May 1, 1864. J.M. Cannon to Malinda Cannon

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                      Translation

                                    May the1th 1864

Camp near Dolton

Dear wife hit is through the besing

of heven that I am permited to

Rit you a few more lines to

Let you no how I am I am

tolerble well my helth is beter

than hit has been in along

time and i hop when those few

lines Comes to hand they may

find you all ingoien the same

Like blesing I dont no hardley

what to rit I wold lov to rit

somthing that wold giv you

som plesure and Comfret if I

Cold we hav had a big meeting

a goien on hear a week and ther is

lotes joineng the church twenty

joines som nites hit lookes

Like the Lord is with us hear and

I hop hee is with you all at

home I want you to pray for

 

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Mee hat I may out liv this

wor and git home a gain and liv as

we wonce lived I think we Cold

injoy our selves beter than we ever

did you must pray for the children

and try to git them to liv rit

and to do rit when I git to studen

About you and the children i hav

to Cry a litle I dont think this

wor will last much longer i am

in beter hart than I hav bin in a

Long time I dont think the yankes

Can ever whip us I think this sum

mer will Close this wor I hav got

to believ that the Lord is with us

a gain we air under marching orders

now I dont no when we will

leav this place mother you dont no

how bad I want to see you all so fairwell

for this time

                     J. M. Cannon to

            Malinda Cannon and children

 

 

 

May the 1st, 1864

Camp Dear Dalton [Georgia]

Dear wife,

It is through the blessing of heaven that I am permitted to write you a few more lines to let you know how I am.  I am tolerable well.  My health is better than it has been in a long time, and I hope when those few lines comes to hand they may find you all enjoying the same like blessing.  I don’t know hardly what to write.  I would love to write something that would give you some pleasure and comfort if I could.  We have a big meeting a-going on here a week, and there is lots joining the church.[1]Twenty joins some nights.  It looks like the Lord is with us here, and I hope He is with you all at home.  I want you to pray for me that I may outlive this war and get home again and live as we once lived.  I think we could enjoy ourselves better than we ever did.  You must pray for the children and try to get them to live right and to do right.  When I get to studying about you and the children, I have to cry a little.  I don’t think this war will last much longer.  I am in better heart than I have been in a long time.  I don’t think the Yankees can ever whip us.  I think this summer will close this war.  I have got to believe that the Lord is with us again.  We are under marching orders now.  I don’t know when we will leave this place.  Mother, you don’t know how bad I want to see you all.  So farewell for this time.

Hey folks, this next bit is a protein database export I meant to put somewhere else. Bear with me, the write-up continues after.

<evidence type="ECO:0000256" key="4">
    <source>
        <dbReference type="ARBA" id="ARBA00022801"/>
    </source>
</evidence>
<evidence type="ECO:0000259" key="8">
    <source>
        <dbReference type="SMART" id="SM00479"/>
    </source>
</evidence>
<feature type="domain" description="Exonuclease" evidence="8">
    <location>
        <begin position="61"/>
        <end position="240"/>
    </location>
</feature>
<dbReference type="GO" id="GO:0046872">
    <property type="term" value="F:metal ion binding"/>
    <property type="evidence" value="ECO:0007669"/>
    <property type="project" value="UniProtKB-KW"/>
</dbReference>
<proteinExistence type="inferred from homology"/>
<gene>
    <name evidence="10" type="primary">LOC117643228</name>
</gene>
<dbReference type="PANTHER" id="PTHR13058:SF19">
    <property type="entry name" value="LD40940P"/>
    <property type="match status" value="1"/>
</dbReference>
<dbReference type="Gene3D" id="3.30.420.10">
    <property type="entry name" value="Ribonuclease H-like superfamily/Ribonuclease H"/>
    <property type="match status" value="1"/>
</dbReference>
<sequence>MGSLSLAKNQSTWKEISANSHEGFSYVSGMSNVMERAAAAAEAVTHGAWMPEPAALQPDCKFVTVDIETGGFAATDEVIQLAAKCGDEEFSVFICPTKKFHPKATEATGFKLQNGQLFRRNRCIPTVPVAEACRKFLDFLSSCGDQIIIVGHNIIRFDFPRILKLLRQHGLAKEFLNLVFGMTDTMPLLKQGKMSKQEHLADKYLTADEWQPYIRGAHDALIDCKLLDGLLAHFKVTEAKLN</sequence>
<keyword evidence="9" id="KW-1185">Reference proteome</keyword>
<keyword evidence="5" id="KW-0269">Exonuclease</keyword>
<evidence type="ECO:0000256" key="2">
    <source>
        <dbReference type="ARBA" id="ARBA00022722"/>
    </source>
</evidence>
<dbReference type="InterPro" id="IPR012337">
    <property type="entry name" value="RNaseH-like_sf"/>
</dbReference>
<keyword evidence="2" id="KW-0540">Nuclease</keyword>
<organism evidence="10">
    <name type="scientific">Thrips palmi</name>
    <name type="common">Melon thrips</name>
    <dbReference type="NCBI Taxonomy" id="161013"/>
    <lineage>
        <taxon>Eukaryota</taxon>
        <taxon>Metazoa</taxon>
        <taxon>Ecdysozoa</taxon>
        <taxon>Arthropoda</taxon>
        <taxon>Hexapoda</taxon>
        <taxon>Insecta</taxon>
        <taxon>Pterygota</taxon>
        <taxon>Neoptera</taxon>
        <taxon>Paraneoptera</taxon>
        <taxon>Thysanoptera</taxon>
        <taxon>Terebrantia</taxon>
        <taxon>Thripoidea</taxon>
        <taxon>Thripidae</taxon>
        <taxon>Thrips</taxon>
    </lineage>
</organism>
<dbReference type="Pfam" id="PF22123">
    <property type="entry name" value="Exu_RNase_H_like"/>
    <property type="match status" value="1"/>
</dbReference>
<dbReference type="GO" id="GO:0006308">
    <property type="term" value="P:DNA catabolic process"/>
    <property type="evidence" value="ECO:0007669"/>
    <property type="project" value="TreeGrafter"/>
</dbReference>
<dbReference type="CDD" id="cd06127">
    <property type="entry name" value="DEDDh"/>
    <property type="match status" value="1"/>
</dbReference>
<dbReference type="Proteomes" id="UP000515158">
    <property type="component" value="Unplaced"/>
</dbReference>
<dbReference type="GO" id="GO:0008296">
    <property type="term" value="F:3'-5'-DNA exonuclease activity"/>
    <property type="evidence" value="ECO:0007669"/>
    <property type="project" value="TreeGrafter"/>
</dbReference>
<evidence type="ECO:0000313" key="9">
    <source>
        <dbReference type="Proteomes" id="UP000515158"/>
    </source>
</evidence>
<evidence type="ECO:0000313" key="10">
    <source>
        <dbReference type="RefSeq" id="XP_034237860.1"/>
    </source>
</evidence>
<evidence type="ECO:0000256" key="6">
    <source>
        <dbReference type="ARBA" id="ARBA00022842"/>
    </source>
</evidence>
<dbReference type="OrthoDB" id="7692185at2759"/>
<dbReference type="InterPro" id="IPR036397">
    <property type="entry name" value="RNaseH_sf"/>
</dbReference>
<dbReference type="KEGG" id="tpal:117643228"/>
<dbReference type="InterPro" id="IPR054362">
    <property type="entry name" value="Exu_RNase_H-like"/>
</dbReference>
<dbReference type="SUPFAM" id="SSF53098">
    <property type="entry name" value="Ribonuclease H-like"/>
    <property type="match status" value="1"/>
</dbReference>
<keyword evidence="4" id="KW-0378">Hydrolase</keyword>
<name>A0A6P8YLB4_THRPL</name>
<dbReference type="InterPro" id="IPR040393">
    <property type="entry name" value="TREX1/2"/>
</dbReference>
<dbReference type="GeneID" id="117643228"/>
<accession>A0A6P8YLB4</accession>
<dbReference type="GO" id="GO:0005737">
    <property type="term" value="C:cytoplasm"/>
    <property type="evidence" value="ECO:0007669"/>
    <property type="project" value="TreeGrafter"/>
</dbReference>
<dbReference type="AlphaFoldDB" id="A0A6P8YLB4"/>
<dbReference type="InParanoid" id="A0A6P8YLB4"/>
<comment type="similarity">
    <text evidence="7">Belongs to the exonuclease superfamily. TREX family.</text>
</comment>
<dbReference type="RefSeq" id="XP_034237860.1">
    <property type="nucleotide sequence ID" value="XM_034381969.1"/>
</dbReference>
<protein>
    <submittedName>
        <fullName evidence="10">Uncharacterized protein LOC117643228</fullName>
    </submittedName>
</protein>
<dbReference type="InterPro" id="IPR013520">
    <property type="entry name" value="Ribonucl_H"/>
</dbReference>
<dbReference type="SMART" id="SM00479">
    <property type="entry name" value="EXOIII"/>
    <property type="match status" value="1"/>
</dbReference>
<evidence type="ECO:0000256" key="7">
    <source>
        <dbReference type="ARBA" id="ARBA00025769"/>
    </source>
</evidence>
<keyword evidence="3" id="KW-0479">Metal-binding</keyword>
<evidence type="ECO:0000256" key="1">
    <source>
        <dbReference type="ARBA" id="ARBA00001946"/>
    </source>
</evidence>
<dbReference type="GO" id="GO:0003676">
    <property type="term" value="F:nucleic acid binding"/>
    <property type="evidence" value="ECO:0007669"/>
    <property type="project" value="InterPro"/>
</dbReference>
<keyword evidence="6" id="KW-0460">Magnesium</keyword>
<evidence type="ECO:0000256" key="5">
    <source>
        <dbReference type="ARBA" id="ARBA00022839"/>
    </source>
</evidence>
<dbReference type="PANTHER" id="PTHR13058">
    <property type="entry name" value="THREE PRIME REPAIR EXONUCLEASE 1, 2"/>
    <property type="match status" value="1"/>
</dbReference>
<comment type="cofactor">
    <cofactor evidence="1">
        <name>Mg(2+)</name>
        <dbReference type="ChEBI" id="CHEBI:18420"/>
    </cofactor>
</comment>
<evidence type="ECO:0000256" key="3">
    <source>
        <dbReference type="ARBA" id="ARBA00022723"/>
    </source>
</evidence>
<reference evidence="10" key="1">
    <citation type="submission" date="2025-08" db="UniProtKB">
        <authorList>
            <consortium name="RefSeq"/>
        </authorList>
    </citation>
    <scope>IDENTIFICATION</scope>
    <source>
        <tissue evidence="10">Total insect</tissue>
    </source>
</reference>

J. M. Cannon to

Malinda Cannon and children

 

 

[1] Revival meetings were held during extended camps in both the Union and Confederate armies.  A “great revival” took place in the Army of Northern Virginia in the winter of 1862 and spring of 1863 and spread to the armies of the West.  “Great revivals” occurred among the Southern troops encamped along the Rapidan River in 1863-1864.  A smaller revival took place in the Army of the Tennessee at Dalton, Georgia, among General Joseph Johnston’s troops.  The Reverend John W. Jones, whose “Christ in the Camp” is perhaps the best history of this great revival, estimated that 150,000 soldiers “got religion. 

 

 

 

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